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Journal of the Optical Society of America

Journal of the Optical Society of America

  • Vol. 60, Iss. 5 — May. 1, 1970
  • pp: 591–595

Optics InfoBase > JOSA > Volume 60 > Issue 5 > Large Diffraction Gratings Ruled on a Commercial Measuring Machine Controlled Interferometrically

Large Diffraction Gratings Ruled on a Commercial Measuring Machine Controlled Interferometrically

GEORGE R. HARRISON and STEPHEN W. THOMPSON  »View Author Affiliations


JOSA, Vol. 60, Issue 5, pp. 591-595 (1970)
http://dx.doi.org/10.1364/JOSA.60.000591


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Abstract

The carriage and ways of a Moore No. 3 measuring machine were slightly modified, and to them were added monorail, diamond carriage, and suitable drive and gearing. When placed under interferometric control, the resulting ruling engine produces excellent gratings of previously unattained dimensions. A stabilized laser removes cumulative and periodic screw errors through blank translation control, and through yaw control eliminates fanning that otherwise would result from way curvature. Blanks up to 260×430 mm can be ruled. A number of echelles in sizes up to 210×410 mm (8×16 in.) have been ruled on this B engine at spacings of 10 fringes (316 grooves/mm) and 40 fringes, and at blaze angles from 62° to 79°. Many of these show the high resolving power and freedom from both error of run and Rowlandghosts characteristic of echelles from the M.I.T. A engine, with satellites, ghosts of all types, and scattered light reduced further in intensity by 1 to 2 orders of magnitude. Still larger gratings are being ruled on the M.I.T. C engine, of capacity 450×635 mm, based on a Moore No. 4 measuring machine, which is now being improved from grating to echelle ruling quality.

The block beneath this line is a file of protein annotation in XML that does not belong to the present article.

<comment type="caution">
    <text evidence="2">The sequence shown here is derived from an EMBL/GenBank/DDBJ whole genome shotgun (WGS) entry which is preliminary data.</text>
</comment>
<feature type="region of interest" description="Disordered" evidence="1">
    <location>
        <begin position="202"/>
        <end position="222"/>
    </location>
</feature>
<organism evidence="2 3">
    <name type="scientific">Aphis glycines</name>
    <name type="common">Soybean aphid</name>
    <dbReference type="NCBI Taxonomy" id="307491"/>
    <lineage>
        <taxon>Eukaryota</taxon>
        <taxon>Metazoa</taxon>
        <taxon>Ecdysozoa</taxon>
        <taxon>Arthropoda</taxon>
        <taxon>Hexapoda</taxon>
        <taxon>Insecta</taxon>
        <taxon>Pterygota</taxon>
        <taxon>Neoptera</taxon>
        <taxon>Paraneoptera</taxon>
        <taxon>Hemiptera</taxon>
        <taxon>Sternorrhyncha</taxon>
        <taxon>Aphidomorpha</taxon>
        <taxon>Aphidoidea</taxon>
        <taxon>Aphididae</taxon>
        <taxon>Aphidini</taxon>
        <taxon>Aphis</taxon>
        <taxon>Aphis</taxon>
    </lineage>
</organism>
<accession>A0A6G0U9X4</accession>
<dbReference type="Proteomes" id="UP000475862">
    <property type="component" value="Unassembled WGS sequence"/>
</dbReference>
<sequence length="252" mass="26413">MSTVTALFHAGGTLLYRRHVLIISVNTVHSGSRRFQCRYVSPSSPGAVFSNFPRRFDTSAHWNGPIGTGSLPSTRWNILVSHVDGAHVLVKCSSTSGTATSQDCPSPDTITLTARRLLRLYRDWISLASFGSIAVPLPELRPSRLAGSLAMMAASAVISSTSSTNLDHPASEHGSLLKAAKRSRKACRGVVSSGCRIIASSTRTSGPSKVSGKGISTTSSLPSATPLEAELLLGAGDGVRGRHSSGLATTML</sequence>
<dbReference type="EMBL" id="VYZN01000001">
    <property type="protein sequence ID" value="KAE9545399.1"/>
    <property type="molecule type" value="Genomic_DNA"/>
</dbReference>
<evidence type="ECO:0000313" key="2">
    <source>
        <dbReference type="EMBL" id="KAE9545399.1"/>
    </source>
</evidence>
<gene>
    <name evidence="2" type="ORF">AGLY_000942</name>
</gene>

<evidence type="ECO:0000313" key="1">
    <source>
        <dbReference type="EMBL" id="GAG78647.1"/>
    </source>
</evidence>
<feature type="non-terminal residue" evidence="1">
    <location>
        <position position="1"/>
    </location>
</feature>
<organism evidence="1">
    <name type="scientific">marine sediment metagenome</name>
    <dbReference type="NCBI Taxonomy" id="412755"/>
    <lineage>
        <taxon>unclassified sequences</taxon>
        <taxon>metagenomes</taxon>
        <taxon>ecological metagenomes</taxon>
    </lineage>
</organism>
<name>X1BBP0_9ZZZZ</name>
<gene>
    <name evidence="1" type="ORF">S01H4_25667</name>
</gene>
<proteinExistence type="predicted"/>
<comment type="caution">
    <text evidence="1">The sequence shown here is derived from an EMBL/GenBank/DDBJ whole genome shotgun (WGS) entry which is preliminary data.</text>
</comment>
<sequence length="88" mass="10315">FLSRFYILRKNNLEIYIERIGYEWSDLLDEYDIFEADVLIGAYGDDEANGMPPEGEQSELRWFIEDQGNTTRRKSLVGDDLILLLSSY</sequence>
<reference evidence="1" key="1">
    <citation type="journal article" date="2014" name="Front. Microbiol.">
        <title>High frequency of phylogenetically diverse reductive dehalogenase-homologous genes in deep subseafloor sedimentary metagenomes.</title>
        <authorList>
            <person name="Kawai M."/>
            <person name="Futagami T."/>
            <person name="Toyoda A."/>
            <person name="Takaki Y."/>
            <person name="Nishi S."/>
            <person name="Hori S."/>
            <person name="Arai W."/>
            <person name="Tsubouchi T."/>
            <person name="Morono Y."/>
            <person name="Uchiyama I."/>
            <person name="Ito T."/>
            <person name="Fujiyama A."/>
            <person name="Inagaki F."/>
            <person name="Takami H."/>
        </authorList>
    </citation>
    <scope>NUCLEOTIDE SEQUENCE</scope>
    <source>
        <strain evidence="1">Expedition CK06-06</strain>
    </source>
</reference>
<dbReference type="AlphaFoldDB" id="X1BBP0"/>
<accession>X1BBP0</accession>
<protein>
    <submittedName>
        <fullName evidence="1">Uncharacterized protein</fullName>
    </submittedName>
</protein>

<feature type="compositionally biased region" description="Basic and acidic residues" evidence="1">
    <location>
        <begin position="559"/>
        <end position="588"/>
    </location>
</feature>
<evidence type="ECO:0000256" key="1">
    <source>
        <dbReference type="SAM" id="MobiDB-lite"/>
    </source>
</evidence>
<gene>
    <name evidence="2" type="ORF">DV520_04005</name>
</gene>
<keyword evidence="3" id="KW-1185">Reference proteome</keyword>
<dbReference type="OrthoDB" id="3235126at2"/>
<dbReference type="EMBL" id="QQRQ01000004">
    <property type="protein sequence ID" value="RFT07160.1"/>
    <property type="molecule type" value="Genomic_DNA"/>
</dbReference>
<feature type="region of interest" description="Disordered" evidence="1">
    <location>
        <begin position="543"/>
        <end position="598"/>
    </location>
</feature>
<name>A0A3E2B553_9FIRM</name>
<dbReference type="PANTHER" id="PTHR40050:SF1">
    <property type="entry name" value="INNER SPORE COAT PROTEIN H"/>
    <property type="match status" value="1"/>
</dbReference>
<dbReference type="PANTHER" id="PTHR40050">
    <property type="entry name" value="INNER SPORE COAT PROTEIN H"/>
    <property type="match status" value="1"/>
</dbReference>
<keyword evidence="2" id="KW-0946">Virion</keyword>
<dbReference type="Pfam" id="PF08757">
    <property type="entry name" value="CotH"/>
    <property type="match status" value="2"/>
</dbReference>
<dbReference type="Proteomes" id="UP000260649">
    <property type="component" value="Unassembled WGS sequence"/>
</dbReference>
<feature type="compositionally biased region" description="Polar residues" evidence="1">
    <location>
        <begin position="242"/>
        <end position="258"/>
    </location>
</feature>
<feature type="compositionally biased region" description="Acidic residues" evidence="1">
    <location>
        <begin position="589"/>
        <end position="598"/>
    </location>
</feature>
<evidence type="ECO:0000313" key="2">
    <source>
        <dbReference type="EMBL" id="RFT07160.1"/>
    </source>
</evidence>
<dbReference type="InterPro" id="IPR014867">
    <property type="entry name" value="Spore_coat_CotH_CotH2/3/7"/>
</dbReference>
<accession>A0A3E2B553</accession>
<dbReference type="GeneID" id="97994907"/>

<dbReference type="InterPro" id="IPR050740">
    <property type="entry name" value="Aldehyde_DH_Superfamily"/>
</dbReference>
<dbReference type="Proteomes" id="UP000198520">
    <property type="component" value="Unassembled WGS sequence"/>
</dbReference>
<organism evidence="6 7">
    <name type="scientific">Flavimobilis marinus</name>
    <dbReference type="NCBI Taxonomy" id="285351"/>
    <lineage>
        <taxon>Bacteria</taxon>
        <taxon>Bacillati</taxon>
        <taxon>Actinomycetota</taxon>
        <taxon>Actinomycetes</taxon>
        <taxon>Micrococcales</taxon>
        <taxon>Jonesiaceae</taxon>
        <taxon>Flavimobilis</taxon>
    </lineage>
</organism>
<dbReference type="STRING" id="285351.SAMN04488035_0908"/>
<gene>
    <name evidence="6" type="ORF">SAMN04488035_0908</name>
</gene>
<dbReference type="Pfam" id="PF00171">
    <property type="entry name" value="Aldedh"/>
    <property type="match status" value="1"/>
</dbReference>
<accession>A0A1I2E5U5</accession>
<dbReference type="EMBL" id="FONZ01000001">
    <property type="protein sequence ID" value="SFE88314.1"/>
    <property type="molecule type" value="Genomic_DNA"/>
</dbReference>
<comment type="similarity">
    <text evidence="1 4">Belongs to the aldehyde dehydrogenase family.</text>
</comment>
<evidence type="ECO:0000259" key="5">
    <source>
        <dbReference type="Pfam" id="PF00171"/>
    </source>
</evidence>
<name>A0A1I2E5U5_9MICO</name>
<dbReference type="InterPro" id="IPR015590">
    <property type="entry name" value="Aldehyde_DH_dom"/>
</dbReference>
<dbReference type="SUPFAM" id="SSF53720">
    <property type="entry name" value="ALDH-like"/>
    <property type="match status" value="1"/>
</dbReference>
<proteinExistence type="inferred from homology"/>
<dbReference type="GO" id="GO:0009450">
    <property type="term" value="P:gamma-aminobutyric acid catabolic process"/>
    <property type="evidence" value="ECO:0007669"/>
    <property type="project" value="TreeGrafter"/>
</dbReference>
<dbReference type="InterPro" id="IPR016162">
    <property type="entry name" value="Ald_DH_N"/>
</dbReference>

© 1970 Optical Society of America

Citation
GEORGE R. HARRISON and STEPHEN W. THOMPSON, "Large Diffraction Gratings Ruled on a Commercial Measuring Machine Controlled Interferometrically," J. Opt. Soc. Am. 60, 591-595 (1970)
http://www.opticsinfobase.org/josa/abstract.cfm?URI=josa-60-5-591


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References

  1. G. R. Harrison and J. E. Archer, J. Opt. Soc. Am. 41, 495 (1951).
  2. G. R. Harrison and G. W. Stroke, J. Opt. Soc. Am. 45, 112 (1955).
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  14. Reference 3, p. 21.
  15. Because concave gratings were originally ruled on circular blanks, and the standard "6-in. grating" was measured in terms of blank diameter, spectroscopists have long used the diagonal as indicating grating size. On this basis our 250×410-mm ruled areas are "18-in. gratings."
  16. G. R. Harrison, S. P. Davis, and H. J. Robertson, J. Opt. Soc. Am. 43, 853 (1953).
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